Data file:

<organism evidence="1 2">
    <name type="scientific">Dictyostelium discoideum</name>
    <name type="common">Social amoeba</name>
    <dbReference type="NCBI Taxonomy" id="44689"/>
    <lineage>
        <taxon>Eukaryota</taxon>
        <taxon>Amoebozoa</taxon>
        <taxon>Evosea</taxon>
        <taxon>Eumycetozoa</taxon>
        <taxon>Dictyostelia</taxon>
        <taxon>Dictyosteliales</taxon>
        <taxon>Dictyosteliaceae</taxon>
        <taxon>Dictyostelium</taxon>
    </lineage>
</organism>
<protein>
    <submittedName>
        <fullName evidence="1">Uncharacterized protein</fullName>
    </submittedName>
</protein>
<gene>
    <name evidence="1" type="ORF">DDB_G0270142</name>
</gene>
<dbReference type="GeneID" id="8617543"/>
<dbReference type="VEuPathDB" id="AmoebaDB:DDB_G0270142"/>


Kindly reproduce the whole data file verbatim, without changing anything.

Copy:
<organism evidence="1 2">
    <name type="scientific">Dictyostelium discoideum</name>
    <name type="common">Social amoeba</name>
    <dbReference type="NCBI Taxonomy" id="44689"/>
    <lineage>
        <taxon>Eukaryota</taxon>
        <taxon>Amoebozoa</taxon>
        <taxon>Evosea</taxon>
        <taxon>Eumycetozoa</taxon>
        <taxon>Dictyostelia</taxon>
        <taxon>Dictyosteliales</taxon>
        <taxon>Dictyosteliaceae</taxon>
        <taxon>Dictyostelium</taxon>
    </lineage>
</organism>
<protein>
    <submittedName>
        <fullName evidence="1">Uncharacterized protein</fullName>
    </submittedName>
</protein>
<gene>
    <name evidence="1" type="ORF">DDB_G0270142</name>
</gene>
<dbReference type="GeneID" id="8617543"/>
<dbReference type="VEuPathDB" id="AmoebaDB:DDB_G0270142"/>